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States of CreditSize, Power, and the Development of European Polities$
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David Stasavage

Print publication date: 2011

Print ISBN-13: 9780691140575

Published to Princeton Scholarship Online: October 2017

DOI: 10.23943/princeton/9780691140575.001.0001

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The Evolution and Importance of Public Credit

The Evolution and Importance of Public Credit

Chapter:
(p.25) Chapter Two The Evolution and Importance of Public Credit
Source:
States of Credit
Author(s):

David Stasavage

Publisher:
Princeton University Press
DOI:10.23943/princeton/9780691140575.003.0002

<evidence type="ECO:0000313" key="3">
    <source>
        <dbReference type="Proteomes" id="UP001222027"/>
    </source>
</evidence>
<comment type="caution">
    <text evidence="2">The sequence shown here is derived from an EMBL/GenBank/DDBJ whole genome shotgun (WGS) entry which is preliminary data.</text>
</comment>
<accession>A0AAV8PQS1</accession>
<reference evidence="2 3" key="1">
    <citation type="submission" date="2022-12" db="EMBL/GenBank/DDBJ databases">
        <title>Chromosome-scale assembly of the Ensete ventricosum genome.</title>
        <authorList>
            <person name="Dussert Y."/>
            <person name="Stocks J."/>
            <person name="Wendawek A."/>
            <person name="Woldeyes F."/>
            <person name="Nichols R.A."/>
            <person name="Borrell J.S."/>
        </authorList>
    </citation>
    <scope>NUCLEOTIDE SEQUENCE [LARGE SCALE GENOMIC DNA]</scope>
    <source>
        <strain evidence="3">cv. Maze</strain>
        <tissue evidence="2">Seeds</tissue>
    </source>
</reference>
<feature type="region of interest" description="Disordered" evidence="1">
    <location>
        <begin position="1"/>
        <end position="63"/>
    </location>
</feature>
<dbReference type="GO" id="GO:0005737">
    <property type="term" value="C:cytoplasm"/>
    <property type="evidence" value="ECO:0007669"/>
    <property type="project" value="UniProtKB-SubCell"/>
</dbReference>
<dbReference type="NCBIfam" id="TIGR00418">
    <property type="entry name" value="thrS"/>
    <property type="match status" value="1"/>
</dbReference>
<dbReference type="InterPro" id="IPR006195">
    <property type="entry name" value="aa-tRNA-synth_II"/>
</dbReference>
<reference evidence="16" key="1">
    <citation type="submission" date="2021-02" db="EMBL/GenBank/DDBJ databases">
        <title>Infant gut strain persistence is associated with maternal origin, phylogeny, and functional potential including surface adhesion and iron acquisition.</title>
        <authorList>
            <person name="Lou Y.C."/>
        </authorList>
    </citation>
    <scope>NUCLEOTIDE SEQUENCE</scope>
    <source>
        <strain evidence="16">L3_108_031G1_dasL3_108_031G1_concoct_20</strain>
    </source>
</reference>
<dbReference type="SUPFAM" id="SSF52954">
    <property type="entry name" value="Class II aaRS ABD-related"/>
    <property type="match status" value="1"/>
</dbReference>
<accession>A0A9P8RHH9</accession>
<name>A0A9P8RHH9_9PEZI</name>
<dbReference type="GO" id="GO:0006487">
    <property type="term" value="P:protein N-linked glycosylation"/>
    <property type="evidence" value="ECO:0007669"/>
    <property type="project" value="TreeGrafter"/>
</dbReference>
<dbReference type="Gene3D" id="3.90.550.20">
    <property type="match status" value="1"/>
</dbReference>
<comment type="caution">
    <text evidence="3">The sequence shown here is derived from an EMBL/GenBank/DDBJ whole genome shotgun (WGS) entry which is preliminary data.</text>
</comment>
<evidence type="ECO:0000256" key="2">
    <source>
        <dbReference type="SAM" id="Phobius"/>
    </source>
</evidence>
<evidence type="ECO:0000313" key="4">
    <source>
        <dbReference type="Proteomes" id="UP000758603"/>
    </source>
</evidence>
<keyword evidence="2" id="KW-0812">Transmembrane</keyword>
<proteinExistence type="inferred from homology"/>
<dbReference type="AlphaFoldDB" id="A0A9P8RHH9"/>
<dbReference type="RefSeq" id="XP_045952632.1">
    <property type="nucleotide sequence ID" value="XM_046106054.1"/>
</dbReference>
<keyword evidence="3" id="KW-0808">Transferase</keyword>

This chapter examines why access to credit was important for European states and provides extensive new evidence on the evolution of public credit across five centuries, from 1250 to 1750. The ability to borrow was critical in medieval and early modern Europe because it allowed states to participate in wars, either defensive or offensive. In order to better understand this fact, the chapter analyzes the movement that took place from compulsory to paid service for soldiers, along with opportunities to finance wars through current taxation. It also explains when states first borrowed long-term and measures the cost of borrowing, focusing on interest rates based on nominal rates at issue when these are available, and based on the fiscal proxy when they are not. The chapter highlights the difference between city-states and territorial states, with the former enjoying an apparent financial advantage that allowed them to begin borrowing earlier and to obtain access to lower-cost finance.

Keywords:   public credit, Europe, war, soldiers, taxation, borrowing, interest rates, nominal rates, city-states, territorial states

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